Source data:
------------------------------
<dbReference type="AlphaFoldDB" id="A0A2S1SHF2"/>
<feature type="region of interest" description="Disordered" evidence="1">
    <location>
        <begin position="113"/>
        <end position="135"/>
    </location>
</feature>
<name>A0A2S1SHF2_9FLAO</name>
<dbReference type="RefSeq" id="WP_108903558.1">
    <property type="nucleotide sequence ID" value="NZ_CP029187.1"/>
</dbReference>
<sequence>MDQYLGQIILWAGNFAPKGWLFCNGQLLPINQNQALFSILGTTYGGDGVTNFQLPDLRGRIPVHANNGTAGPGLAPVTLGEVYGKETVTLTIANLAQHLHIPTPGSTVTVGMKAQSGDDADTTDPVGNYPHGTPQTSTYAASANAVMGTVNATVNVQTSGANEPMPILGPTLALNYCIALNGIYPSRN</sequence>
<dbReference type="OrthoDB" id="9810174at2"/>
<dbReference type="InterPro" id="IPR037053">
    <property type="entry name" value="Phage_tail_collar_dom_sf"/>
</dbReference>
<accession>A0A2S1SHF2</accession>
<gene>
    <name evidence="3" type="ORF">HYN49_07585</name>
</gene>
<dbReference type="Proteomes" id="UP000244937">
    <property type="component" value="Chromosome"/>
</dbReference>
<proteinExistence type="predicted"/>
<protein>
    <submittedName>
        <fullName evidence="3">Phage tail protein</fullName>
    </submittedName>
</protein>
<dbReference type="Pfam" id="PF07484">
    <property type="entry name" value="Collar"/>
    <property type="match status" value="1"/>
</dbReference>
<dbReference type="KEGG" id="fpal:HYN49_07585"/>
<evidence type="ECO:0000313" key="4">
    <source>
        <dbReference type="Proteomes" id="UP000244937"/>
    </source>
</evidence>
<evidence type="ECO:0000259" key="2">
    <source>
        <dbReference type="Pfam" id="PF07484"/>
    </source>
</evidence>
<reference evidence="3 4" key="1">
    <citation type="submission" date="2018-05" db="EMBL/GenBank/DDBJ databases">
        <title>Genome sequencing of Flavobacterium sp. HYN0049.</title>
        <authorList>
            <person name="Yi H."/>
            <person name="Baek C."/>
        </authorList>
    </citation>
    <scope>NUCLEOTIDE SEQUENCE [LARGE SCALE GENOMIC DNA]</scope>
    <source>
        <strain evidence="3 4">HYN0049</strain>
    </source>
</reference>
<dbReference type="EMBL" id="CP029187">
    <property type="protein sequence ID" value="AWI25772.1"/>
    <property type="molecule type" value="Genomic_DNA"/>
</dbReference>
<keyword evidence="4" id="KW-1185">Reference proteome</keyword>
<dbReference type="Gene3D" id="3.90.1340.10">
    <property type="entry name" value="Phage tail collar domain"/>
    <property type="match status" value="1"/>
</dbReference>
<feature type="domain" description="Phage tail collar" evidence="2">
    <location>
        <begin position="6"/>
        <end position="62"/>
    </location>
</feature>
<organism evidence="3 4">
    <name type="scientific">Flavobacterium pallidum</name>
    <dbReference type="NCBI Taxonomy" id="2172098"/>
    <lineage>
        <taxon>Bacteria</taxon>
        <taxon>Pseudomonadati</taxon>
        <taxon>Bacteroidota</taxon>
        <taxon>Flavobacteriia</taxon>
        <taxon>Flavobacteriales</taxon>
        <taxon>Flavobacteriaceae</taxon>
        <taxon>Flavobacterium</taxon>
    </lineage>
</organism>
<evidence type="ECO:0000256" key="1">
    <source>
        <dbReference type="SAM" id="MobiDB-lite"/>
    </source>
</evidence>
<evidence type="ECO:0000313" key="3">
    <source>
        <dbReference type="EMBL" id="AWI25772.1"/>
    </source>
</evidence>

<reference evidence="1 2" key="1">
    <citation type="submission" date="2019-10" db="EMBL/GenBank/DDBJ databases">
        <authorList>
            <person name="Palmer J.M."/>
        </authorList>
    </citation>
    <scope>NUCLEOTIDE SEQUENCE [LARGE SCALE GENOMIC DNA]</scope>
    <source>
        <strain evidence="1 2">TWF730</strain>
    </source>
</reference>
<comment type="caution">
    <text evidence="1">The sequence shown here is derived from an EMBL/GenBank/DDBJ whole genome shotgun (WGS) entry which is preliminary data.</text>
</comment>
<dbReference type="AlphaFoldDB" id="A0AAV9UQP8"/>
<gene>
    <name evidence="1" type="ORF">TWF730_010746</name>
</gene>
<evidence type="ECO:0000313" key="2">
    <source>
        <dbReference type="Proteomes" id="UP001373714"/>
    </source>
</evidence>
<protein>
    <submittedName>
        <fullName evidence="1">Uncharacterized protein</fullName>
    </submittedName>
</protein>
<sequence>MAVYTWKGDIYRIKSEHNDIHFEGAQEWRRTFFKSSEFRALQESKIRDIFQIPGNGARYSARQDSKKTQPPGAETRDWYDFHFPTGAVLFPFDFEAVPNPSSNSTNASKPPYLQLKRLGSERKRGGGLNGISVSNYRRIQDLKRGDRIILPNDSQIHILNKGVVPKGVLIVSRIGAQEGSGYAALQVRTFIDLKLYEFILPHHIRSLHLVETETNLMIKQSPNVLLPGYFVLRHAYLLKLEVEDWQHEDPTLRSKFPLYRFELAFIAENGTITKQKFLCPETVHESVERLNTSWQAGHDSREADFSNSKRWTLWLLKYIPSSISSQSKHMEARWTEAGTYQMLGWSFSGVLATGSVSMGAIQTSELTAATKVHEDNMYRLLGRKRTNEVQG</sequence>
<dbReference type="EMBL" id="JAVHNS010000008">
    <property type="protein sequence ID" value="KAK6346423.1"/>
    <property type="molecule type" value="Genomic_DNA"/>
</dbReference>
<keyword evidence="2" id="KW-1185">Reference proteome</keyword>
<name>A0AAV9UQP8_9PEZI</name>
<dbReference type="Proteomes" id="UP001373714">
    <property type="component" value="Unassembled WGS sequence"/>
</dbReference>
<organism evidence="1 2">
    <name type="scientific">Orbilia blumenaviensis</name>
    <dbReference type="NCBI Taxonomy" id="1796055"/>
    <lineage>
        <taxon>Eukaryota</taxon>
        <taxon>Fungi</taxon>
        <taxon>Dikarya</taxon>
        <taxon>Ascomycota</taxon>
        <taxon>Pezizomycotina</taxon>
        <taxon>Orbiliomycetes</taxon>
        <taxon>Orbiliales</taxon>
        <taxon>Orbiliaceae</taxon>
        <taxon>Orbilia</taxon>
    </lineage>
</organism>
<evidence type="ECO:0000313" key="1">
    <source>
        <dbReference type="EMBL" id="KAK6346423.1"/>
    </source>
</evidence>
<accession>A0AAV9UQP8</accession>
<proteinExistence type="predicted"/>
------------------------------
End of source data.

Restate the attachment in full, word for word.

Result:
<dbReference type="AlphaFoldDB" id="A0A2S1SHF2"/>
<feature type="region of interest" description="Disordered" evidence="1">
    <location>
        <begin position="113"/>
        <end position="135"/>
    </location>
</feature>
<name>A0A2S1SHF2_9FLAO</name>
<dbReference type="RefSeq" id="WP_108903558.1">
    <property type="nucleotide sequence ID" value="NZ_CP029187.1"/>
</dbReference>
<sequence>MDQYLGQIILWAGNFAPKGWLFCNGQLLPINQNQALFSILGTTYGGDGVTNFQLPDLRGRIPVHANNGTAGPGLAPVTLGEVYGKETVTLTIANLAQHLHIPTPGSTVTVGMKAQSGDDADTTDPVGNYPHGTPQTSTYAASANAVMGTVNATVNVQTSGANEPMPILGPTLALNYCIALNGIYPSRN</sequence>
<dbReference type="OrthoDB" id="9810174at2"/>
<dbReference type="InterPro" id="IPR037053">
    <property type="entry name" value="Phage_tail_collar_dom_sf"/>
</dbReference>
<accession>A0A2S1SHF2</accession>
<gene>
    <name evidence="3" type="ORF">HYN49_07585</name>
</gene>
<dbReference type="Proteomes" id="UP000244937">
    <property type="component" value="Chromosome"/>
</dbReference>
<proteinExistence type="predicted"/>
<protein>
    <submittedName>
        <fullName evidence="3">Phage tail protein</fullName>
    </submittedName>
</protein>
<dbReference type="Pfam" id="PF07484">
    <property type="entry name" value="Collar"/>
    <property type="match status" value="1"/>
</dbReference>
<dbReference type="KEGG" id="fpal:HYN49_07585"/>
<evidence type="ECO:0000313" key="4">
    <source>
        <dbReference type="Proteomes" id="UP000244937"/>
    </source>
</evidence>
<evidence type="ECO:0000259" key="2">
    <source>
        <dbReference type="Pfam" id="PF07484"/>
    </source>
</evidence>
<reference evidence="3 4" key="1">
    <citation type="submission" date="2018-05" db="EMBL/GenBank/DDBJ databases">
        <title>Genome sequencing of Flavobacterium sp. HYN0049.</title>
        <authorList>
            <person name="Yi H."/>
            <person name="Baek C."/>
        </authorList>
    </citation>
    <scope>NUCLEOTIDE SEQUENCE [LARGE SCALE GENOMIC DNA]</scope>
    <source>
        <strain evidence="3 4">HYN0049</strain>
    </source>
</reference>
<dbReference type="EMBL" id="CP029187">
    <property type="protein sequence ID" value="AWI25772.1"/>
    <property type="molecule type" value="Genomic_DNA"/>
</dbReference>
<keyword evidence="4" id="KW-1185">Reference proteome</keyword>
<dbReference type="Gene3D" id="3.90.1340.10">
    <property type="entry name" value="Phage tail collar domain"/>
    <property type="match status" value="1"/>
</dbReference>
<feature type="domain" description="Phage tail collar" evidence="2">
    <location>
        <begin position="6"/>
        <end position="62"/>
    </location>
</feature>
<organism evidence="3 4">
    <name type="scientific">Flavobacterium pallidum</name>
    <dbReference type="NCBI Taxonomy" id="2172098"/>
    <lineage>
        <taxon>Bacteria</taxon>
        <taxon>Pseudomonadati</taxon>
        <taxon>Bacteroidota</taxon>
        <taxon>Flavobacteriia</taxon>
        <taxon>Flavobacteriales</taxon>
        <taxon>Flavobacteriaceae</taxon>
        <taxon>Flavobacterium</taxon>
    </lineage>
</organism>
<evidence type="ECO:0000256" key="1">
    <source>
        <dbReference type="SAM" id="MobiDB-lite"/>
    </source>
</evidence>
<evidence type="ECO:0000313" key="3">
    <source>
        <dbReference type="EMBL" id="AWI25772.1"/>
    </source>
</evidence>

<reference evidence="1 2" key="1">
    <citation type="submission" date="2019-10" db="EMBL/GenBank/DDBJ databases">
        <authorList>
            <person name="Palmer J.M."/>
        </authorList>
    </citation>
    <scope>NUCLEOTIDE SEQUENCE [LARGE SCALE GENOMIC DNA]</scope>
    <source>
        <strain evidence="1 2">TWF730</strain>
    </source>
</reference>
<comment type="caution">
    <text evidence="1">The sequence shown here is derived from an EMBL/GenBank/DDBJ whole genome shotgun (WGS) entry which is preliminary data.</text>
</comment>
<dbReference type="AlphaFoldDB" id="A0AAV9UQP8"/>
<gene>
    <name evidence="1" type="ORF">TWF730_010746</name>
</gene>
<evidence type="ECO:0000313" key="2">
    <source>
        <dbReference type="Proteomes" id="UP001373714"/>
    </source>
</evidence>
<protein>
    <submittedName>
        <fullName evidence="1">Uncharacterized protein</fullName>
    </submittedName>
</protein>
<sequence>MAVYTWKGDIYRIKSEHNDIHFEGAQEWRRTFFKSSEFRALQESKIRDIFQIPGNGARYSARQDSKKTQPPGAETRDWYDFHFPTGAVLFPFDFEAVPNPSSNSTNASKPPYLQLKRLGSERKRGGGLNGISVSNYRRIQDLKRGDRIILPNDSQIHILNKGVVPKGVLIVSRIGAQEGSGYAALQVRTFIDLKLYEFILPHHIRSLHLVETETNLMIKQSPNVLLPGYFVLRHAYLLKLEVEDWQHEDPTLRSKFPLYRFELAFIAENGTITKQKFLCPETVHESVERLNTSWQAGHDSREADFSNSKRWTLWLLKYIPSSISSQSKHMEARWTEAGTYQMLGWSFSGVLATGSVSMGAIQTSELTAATKVHEDNMYRLLGRKRTNEVQG</sequence>
<dbReference type="EMBL" id="JAVHNS010000008">
    <property type="protein sequence ID" value="KAK6346423.1"/>
    <property type="molecule type" value="Genomic_DNA"/>
</dbReference>
<keyword evidence="2" id="KW-1185">Reference proteome</keyword>
<name>A0AAV9UQP8_9PEZI</name>
<dbReference type="Proteomes" id="UP001373714">
    <property type="component" value="Unassembled WGS sequence"/>
</dbReference>
<organism evidence="1 2">
    <name type="scientific">Orbilia blumenaviensis</name>
    <dbReference type="NCBI Taxonomy" id="1796055"/>
    <lineage>
        <taxon>Eukaryota</taxon>
        <taxon>Fungi</taxon>
        <taxon>Dikarya</taxon>
        <taxon>Ascomycota</taxon>
        <taxon>Pezizomycotina</taxon>
        <taxon>Orbiliomycetes</taxon>
        <taxon>Orbiliales</taxon>
        <taxon>Orbiliaceae</taxon>
        <taxon>Orbilia</taxon>
    </lineage>
</organism>
<evidence type="ECO:0000313" key="1">
    <source>
        <dbReference type="EMBL" id="KAK6346423.1"/>
    </source>
</evidence>
<accession>A0AAV9UQP8</accession>
<proteinExistence type="predicted"/>